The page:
San Francisco has succeeded in purging thousands of illegal short-term rental listings from Airbnb’s website, a long sought-after crackdown by those who blame the company for exacerbating the housing crisis. The purge was the result of a 2016 law adopted by the Board of Supervisors to require websites to only allow short-term rentals from those registered to do so with The City, or face penalties.
San Francisco has approved contracts for police and private security guards to patrol the Transbay Transit Center, including a team to interact with homeless persons. After seven years of construction and delays, The City’s “Grand Central Station of the West” is expected to open later this year with bus service, a five-story Transit Center building and a rooftop park. Exactly when remains uncertain.
San Francisco proposed last week renaming Portsmouth Square or Kearny Street after the late Mayor Ed Lee, and following in the same spirit a city commission may name an affordable housing initiative after him. Miguel Bustos, vice chair of the Commission on the Community Investment and Infrastructure, the successor body to the defunct Redevelopment Agency, said Tuesday he would like to name OCII’s affordable housing initiative after Lee, who died Dec. 12, 2017 after suffering a heart attack.
Muck Rack makes it simple to find people, tweets, or articles that mention any name, keyword, company, hashtag etc. We've compiled this guide to help you make the most of your search.
Selecting a term
Start searching tweets, articles from media outlets, articles mentioned in tweets, journalists'
names, titles and bios with some suggested searches:
Companies or Topics (e.g. iPhone, Microsoft)
Phrases (e.g. "cloud computing") — use quotes to keep the terms together
Twitter handles (e.g. @username) — returns those who have mentioned or replied to
Names (e.g. "David Pogue")
Hashtags (e.g. #sxsw, #london2012)
Bio details (e.g. vegan, Olympics, father)
Muck Rack's Advanced Search allows for many boolean operators.
Find results that mention multiple specified terms, use AND or
+. For example, ensure each result contains both Elon Musk and Mark Zuckerberg by
searching Musk AND Zuckerberg or Musk + Zuckerberg.
Use the operators OR or , to broaden your search when you'd like either of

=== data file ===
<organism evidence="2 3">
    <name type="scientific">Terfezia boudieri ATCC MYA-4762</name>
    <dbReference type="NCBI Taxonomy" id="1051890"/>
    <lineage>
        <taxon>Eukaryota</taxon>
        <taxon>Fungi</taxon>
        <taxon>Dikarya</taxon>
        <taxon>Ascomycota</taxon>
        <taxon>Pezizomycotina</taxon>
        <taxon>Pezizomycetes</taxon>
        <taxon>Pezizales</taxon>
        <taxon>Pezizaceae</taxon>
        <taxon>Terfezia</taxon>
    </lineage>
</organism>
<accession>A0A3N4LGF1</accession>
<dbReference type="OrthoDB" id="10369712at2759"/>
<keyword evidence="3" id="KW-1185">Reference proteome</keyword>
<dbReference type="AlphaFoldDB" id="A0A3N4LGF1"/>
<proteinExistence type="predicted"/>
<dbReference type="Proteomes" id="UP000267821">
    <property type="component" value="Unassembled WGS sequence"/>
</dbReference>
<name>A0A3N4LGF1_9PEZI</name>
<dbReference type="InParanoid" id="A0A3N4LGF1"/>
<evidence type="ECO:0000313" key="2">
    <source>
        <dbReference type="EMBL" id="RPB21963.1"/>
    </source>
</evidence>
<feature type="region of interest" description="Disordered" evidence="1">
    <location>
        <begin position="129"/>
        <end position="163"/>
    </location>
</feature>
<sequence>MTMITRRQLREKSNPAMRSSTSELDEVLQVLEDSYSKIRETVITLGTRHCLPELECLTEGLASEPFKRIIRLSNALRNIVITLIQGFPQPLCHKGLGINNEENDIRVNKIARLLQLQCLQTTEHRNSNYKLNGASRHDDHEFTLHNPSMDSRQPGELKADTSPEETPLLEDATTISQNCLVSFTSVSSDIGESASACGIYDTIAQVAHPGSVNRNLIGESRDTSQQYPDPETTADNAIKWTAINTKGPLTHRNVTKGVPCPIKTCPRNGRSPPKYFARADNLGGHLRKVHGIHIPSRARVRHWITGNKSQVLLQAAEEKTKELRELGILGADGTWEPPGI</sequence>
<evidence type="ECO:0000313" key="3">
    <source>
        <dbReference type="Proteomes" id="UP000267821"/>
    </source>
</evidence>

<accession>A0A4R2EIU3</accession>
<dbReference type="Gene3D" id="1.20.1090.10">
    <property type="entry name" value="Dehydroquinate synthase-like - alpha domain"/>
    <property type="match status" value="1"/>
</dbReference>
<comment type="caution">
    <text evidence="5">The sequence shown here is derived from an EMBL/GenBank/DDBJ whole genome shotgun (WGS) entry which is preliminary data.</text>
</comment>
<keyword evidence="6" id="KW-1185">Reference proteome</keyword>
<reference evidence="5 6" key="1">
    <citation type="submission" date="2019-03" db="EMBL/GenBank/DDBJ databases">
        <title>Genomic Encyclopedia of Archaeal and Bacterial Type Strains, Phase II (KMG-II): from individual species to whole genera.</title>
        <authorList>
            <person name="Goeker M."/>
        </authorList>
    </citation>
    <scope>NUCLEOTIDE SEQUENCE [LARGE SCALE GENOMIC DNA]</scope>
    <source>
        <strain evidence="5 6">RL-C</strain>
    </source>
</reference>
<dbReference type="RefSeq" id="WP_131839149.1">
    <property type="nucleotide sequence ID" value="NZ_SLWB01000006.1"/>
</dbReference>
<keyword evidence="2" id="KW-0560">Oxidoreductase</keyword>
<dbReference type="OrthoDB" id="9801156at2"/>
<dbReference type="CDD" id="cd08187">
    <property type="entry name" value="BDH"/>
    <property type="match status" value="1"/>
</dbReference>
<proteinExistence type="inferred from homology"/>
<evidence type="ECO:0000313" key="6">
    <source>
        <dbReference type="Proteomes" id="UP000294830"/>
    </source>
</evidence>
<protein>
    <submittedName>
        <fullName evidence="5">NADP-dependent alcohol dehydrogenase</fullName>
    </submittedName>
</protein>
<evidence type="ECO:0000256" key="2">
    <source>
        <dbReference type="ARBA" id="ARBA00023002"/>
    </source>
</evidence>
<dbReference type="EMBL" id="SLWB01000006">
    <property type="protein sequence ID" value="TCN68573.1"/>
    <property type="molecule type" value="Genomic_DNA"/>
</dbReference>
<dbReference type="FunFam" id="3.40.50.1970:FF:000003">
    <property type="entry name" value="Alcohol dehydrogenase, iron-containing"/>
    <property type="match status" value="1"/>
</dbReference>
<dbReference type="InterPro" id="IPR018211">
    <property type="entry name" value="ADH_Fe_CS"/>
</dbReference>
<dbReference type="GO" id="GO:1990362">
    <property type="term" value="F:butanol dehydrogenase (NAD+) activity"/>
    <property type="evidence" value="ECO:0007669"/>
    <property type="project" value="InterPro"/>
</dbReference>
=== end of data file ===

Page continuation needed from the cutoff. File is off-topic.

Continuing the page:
multiple terms to appear in results. (This is the default behavior of our search when no operators
are used). For example, results will contain either cake or cookie by searching cake OR cookie or cake,cookie
Use NOT or - to subtract results from your search. For
example, searching Disney will yield results about the Walt Disney Company as well as Walt Disney
World Resort. To exclude mentions of Disney World, search for Disney -World or Disney
When using one of these operators with a phrase, enclose it in quotation marks. For example, you can
find results about smartphones excluding Apple's iPhone 4S by searching smartphone -"iPhone
Exact case matching or punctuation
If you're searching for a brand name or keyword that relies on specific punctuation marks or capitalization, you can
find results that match your exact query by adding matchcase: before the keyword you're searching for, like matchcase:E*TRADE .
Use parentheses to separate multiple
boolean phrases. For example, to find journalists talking about having fun in Disney World or
Disneyland, search for ("disney world" OR disneyland) AND fun.
An asterisk can be used to search for any variation of a root word truncated by the asterisk. For example, searching for admin* will return results for administrator, administration, administer, administered, etc.
A near operator is an AND operator where you can control the distance between the words. You can vary the distance the near operation uses by adding a forward slash and number (between 0-99) such as strawberries NEAR/10 "whipped cream", which means the strawberries must exist within 10 words of "whipped cream".